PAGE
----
7RAID 1 (Mirroring)Minimum of 2 disks, literally one disk is a complete mirror of the other.One fails the other takes overWhen reading can read both disks (two copies of the data) – very fast read and write access.Um, no – reads are faster – you have 2 identical disks from which to read, but you have to write everything twice! This isn’t as slow as it seems, especially when using 2 controllers – duplexing – but it isn’t fast either.Controller256K DataDisk 0256K DataDisk 1256K Data
8RAID 1 (Duplexing)Controller Mirroring (2 controllers) each with a diskJust like mirroring but with two controllers instead of one, so if one controller goes down, you still have one disk that is fine.ControllerDisk 0Software mirroring (RAID1)Disk 1ControllerDisk 0Disk 1
9RAID 10 or RAID 01 RAID 10 is mirroring (1) then striping (0) RAID 01 is striping (0) then mirroring (1)RAID 0+1RAID 1+0128K Data128K Data128K Data128K Data256K Data256K DataDisk 0Disk 2Disk 0Disk 2Disk 1Disk 3Disk 1Disk 3Write Single StripeMirrorWrite Single StripeMirror
10RAID 10 or RAID 01Minimum of 4 disks because data needs mirroring and striping.Massive difference when comes to fault tolerance so be careful!RAID 10 allows for more fault tolerance – any disk can go so long as it has a mirror.RAID 01 has poor fault tolerance – loose 1 disk in both mirrors and array fails.Make absolutely sure you are getting what you think you are getting – there is a difference!!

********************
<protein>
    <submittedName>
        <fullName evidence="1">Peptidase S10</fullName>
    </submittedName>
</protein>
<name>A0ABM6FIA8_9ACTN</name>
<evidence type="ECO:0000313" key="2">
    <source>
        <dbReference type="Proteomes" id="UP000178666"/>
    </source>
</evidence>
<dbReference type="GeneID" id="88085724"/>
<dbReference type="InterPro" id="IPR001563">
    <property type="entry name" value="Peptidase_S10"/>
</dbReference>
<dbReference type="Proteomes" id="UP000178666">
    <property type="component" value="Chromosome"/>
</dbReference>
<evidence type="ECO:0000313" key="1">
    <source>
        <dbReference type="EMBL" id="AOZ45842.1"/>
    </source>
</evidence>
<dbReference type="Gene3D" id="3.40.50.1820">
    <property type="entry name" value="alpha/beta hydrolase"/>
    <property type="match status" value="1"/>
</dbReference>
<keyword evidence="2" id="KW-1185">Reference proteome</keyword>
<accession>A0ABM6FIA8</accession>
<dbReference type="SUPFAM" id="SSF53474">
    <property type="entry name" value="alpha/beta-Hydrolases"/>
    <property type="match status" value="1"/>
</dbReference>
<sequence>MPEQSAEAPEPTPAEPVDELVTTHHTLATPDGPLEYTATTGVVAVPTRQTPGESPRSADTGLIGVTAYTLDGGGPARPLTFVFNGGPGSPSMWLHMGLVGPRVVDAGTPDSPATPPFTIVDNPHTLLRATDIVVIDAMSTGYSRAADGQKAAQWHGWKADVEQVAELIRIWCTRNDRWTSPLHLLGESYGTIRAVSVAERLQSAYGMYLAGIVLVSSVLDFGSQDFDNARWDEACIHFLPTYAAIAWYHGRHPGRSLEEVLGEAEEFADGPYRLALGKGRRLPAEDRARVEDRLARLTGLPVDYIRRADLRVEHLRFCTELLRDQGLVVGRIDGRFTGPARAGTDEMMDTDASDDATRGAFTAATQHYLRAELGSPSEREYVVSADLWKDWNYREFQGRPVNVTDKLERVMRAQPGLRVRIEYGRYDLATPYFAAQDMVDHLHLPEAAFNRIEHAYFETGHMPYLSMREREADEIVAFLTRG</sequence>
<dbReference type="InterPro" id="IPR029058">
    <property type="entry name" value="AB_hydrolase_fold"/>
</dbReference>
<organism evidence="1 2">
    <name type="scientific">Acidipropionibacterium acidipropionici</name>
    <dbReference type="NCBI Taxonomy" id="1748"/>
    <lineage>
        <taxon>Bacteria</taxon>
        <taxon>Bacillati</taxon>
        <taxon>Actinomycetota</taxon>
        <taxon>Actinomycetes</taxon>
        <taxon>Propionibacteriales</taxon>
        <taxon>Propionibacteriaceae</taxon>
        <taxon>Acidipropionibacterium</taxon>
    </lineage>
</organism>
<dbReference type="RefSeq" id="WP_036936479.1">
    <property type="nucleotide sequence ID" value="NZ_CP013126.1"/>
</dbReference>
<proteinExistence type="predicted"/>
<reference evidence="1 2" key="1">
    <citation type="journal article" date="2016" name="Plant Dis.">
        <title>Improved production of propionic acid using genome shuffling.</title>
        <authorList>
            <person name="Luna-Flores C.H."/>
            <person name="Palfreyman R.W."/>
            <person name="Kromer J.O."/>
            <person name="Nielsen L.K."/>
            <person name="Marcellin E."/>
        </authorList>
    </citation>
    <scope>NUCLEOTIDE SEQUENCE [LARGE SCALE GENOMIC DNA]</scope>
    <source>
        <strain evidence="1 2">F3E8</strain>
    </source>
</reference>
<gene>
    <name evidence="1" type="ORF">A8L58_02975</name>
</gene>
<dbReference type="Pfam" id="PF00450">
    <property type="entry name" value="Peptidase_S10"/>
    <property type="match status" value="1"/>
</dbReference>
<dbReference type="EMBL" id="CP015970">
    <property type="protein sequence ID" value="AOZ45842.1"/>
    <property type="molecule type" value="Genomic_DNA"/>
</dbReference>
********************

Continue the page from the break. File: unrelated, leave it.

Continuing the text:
11RAID 5 Minimum of 3 disks required. Uses parity to recalculate data in case of disk failurean EOR formula = “exclusive or” 1+0 or 0+1 = 1, 0+0 or 1+1 = 0Critical failure occurs on failure of 2 disks.Performance degradation on single disk failure.Uses a smaller stripe size to aid parity calculation.Controller16K DataDisk 016K DataDisk 1256K Data16K ParityDisk 1
12RAID 5 Data Calculation EOR to calc parity and EOR to re-calc data Stripe 1 goes to Disk 1 -> (170) Stripe 2 goes to Disk 2 -> (189)Parity Stripe to Disk 3 is EOR(23)is written to disk 3 .Recovery (Disk 2 has failed)…Take data from Disk EORTake parity from DiskData on Disk 2 is
16Discussing disk duplexing Activity A – page 20-7Discussing disk duplexing
17Disk striping with parity An implementation of RAID Level 5Normally used on larger networks where data integrity is a critical concern